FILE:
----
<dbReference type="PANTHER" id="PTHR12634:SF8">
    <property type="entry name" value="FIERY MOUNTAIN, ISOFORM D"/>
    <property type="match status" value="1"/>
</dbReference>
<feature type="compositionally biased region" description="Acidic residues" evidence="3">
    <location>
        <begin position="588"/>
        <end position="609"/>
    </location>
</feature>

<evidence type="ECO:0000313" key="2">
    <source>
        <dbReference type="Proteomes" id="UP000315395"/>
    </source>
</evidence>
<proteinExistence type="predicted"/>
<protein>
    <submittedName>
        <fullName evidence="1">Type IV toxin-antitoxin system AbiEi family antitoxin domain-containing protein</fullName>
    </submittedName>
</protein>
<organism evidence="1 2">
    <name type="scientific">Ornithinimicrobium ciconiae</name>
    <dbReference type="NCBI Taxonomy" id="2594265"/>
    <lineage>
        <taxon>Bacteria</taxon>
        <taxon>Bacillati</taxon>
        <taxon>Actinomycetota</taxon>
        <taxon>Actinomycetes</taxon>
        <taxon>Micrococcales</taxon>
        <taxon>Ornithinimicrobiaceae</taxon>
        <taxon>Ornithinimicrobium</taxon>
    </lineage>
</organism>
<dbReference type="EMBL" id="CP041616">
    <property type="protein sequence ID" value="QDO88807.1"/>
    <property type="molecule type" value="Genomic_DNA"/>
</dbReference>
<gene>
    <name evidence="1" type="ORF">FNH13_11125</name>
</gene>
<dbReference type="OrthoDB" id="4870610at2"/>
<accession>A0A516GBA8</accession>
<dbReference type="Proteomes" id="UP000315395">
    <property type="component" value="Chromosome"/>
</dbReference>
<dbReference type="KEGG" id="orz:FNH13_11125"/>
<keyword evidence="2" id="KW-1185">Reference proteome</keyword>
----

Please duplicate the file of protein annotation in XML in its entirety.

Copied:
<dbReference type="PANTHER" id="PTHR12634:SF8">
    <property type="entry name" value="FIERY MOUNTAIN, ISOFORM D"/>
    <property type="match status" value="1"/>
</dbReference>
<feature type="compositionally biased region" description="Acidic residues" evidence="3">
    <location>
        <begin position="588"/>
        <end position="609"/>
    </location>
</feature>

<evidence type="ECO:0000313" key="2">
    <source>
        <dbReference type="Proteomes" id="UP000315395"/>
    </source>
</evidence>
<proteinExistence type="predicted"/>
<protein>
    <submittedName>
        <fullName evidence="1">Type IV toxin-antitoxin system AbiEi family antitoxin domain-containing protein</fullName>
    </submittedName>
</protein>
<organism evidence="1 2">
    <name type="scientific">Ornithinimicrobium ciconiae</name>
    <dbReference type="NCBI Taxonomy" id="2594265"/>
    <lineage>
        <taxon>Bacteria</taxon>
        <taxon>Bacillati</taxon>
        <taxon>Actinomycetota</taxon>
        <taxon>Actinomycetes</taxon>
        <taxon>Micrococcales</taxon>
        <taxon>Ornithinimicrobiaceae</taxon>
        <taxon>Ornithinimicrobium</taxon>
    </lineage>
</organism>
<dbReference type="EMBL" id="CP041616">
    <property type="protein sequence ID" value="QDO88807.1"/>
    <property type="molecule type" value="Genomic_DNA"/>
</dbReference>
<gene>
    <name evidence="1" type="ORF">FNH13_11125</name>
</gene>
<dbReference type="OrthoDB" id="4870610at2"/>
<accession>A0A516GBA8</accession>
<dbReference type="Proteomes" id="UP000315395">
    <property type="component" value="Chromosome"/>
</dbReference>
<dbReference type="KEGG" id="orz:FNH13_11125"/>
<keyword evidence="2" id="KW-1185">Reference proteome</keyword>